Testicular germ cell tumors (TGCTs) demonstrate a wide variety of histopathologic, genetic, pathogenetic, and immunocytochemical characteristics and various clinical-biologic profiles and prognoses. Most TGCTs arise from an intratubular precursor cell referred to as germ cell neoplasia in situ (GCNIS), which is an embryonic germ cell with the potential to differentiate into a plethora of embryonic and extraembryonic lineages. Advances in pathologic examination and genetics paved the way for the 2016 World Health Organization (WHO) classification system, which recognizes two pathogenetically distinct groups of TGCTs. Although postpuber-tal tumors originate from GCNIS, almost all prepubertal tumors belong to the non-GCNIS category. Molecular testing for chromo-some 12p amplification helps to distinguish the two tumor catego-ries. Imaging techniques such as US, CT, MRI, and fluorine 18 (18F)–fluorodeoxyglucose PET/CT are pivotal to the diagnosis and staging, evaluation of complications and treatment response, and long-term surveillance of TGCTs. In addition, select MRI findings may help to differentiate a seminoma from a nonseminomatous mixed TGCT. Accurate diagnosis of TGCTs has therapeutic and prognostic implications. Although seminomas show exquisite response to chemotherapy and radiation therapy, postpubertal tera-tomas are highly resistant to both. The 2016 WHO classification system introduced changes in the diagnosis and management of TGCTs, including the development of new treatment and follow-up guidelines. Radiologists play an essential role in the optimal treatment of patients with TGCTs.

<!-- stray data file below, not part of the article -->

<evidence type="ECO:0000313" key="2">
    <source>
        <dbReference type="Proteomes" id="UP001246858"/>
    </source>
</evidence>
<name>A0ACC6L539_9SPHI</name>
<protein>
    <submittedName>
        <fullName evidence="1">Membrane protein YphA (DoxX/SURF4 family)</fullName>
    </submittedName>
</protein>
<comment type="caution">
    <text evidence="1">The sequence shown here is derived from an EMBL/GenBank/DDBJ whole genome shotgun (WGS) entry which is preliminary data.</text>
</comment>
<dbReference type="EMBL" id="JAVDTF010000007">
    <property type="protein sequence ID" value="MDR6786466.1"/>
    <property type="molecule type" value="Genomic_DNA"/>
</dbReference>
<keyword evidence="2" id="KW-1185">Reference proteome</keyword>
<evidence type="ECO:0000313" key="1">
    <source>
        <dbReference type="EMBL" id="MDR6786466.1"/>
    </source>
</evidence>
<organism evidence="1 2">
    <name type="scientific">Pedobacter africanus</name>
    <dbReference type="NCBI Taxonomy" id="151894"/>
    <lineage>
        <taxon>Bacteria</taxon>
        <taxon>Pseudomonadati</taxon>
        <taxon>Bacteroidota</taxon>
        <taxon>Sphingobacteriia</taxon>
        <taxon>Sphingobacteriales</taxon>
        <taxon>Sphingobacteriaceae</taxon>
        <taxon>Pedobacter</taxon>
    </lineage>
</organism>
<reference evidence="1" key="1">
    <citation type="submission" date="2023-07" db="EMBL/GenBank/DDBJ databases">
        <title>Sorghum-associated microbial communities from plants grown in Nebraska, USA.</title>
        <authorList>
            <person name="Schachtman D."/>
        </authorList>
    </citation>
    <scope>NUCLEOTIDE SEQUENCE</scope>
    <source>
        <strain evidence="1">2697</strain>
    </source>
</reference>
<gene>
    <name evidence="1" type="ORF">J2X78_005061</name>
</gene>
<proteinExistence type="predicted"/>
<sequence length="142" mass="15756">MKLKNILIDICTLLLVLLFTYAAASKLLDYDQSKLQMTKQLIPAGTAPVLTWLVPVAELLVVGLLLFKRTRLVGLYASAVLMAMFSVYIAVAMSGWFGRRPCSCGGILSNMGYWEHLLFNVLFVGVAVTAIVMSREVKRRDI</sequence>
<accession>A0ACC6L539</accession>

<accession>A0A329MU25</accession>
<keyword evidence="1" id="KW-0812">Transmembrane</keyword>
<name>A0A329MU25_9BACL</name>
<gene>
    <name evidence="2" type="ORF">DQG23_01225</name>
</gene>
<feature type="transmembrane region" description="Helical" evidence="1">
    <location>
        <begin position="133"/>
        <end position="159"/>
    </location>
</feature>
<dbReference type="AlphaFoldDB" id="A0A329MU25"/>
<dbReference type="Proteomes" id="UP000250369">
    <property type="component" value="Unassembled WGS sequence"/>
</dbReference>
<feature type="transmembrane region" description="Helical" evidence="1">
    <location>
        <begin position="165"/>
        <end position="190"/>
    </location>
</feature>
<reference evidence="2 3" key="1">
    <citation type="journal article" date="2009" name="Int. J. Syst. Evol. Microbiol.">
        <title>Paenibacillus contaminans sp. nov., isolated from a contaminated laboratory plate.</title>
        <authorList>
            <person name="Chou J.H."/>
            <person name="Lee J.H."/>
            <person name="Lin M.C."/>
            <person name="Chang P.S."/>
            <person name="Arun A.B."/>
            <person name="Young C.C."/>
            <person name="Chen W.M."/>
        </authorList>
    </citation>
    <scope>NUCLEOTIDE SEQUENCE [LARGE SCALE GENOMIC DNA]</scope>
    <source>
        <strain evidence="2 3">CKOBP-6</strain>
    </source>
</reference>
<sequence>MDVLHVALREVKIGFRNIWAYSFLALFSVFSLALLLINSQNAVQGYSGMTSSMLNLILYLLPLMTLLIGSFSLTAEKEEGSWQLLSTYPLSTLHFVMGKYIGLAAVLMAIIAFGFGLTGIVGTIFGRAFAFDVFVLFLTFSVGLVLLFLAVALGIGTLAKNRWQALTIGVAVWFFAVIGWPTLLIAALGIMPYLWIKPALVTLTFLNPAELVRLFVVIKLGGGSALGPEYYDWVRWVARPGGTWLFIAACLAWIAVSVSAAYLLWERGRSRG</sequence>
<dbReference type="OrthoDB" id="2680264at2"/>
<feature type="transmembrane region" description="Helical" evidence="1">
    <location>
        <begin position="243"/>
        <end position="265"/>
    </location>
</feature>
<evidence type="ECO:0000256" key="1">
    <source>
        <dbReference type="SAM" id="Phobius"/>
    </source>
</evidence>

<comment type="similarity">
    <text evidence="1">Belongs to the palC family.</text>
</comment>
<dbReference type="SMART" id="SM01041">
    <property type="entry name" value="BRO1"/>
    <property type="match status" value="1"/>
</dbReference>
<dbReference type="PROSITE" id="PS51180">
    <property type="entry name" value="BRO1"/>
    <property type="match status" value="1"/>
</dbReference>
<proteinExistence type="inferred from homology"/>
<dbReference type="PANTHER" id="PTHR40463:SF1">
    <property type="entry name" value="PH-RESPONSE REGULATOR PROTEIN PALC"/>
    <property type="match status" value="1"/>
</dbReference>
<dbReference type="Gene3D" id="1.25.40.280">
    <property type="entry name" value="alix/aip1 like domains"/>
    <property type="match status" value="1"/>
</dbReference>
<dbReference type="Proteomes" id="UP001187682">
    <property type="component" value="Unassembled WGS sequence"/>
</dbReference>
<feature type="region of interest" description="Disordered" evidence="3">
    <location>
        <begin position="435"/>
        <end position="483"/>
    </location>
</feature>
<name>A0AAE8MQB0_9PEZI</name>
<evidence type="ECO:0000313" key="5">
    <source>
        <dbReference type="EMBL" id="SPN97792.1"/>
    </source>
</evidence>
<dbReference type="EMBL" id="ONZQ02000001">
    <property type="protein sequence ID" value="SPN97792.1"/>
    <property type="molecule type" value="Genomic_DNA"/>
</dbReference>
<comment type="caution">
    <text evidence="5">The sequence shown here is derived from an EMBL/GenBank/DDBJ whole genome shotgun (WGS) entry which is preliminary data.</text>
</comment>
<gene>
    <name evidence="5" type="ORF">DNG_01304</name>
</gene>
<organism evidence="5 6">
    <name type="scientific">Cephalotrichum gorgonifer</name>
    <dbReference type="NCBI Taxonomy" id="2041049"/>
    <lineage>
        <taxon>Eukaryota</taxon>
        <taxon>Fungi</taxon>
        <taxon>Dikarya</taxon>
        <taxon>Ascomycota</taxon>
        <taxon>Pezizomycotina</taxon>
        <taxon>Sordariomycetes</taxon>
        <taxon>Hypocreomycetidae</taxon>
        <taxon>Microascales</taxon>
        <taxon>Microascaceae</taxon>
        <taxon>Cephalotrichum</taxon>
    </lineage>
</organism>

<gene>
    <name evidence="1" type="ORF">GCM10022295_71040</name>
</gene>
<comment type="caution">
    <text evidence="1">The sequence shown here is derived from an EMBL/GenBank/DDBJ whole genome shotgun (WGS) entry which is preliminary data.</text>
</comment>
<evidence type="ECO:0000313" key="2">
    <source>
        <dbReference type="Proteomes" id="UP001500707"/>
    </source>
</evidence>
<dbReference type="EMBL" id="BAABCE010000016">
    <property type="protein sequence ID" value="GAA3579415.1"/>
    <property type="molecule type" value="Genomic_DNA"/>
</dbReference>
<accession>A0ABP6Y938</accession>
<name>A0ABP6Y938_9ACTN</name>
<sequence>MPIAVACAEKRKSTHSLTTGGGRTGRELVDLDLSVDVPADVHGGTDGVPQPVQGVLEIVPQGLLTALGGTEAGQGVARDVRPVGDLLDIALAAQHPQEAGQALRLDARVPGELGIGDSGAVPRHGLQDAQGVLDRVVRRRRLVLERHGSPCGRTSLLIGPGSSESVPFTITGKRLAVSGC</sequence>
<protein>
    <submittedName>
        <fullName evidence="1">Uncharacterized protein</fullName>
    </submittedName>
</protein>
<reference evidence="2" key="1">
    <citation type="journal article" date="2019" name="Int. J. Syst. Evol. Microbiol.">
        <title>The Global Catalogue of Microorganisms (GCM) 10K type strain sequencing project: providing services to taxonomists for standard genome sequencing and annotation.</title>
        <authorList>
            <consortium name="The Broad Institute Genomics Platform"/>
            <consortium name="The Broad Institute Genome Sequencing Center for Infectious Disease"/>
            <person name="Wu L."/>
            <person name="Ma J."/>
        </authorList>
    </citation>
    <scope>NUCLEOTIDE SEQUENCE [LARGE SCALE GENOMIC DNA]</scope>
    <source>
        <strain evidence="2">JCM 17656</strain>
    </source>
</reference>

ASJC Scopus subject areas
- Radiology Nuclear Medicine and imaging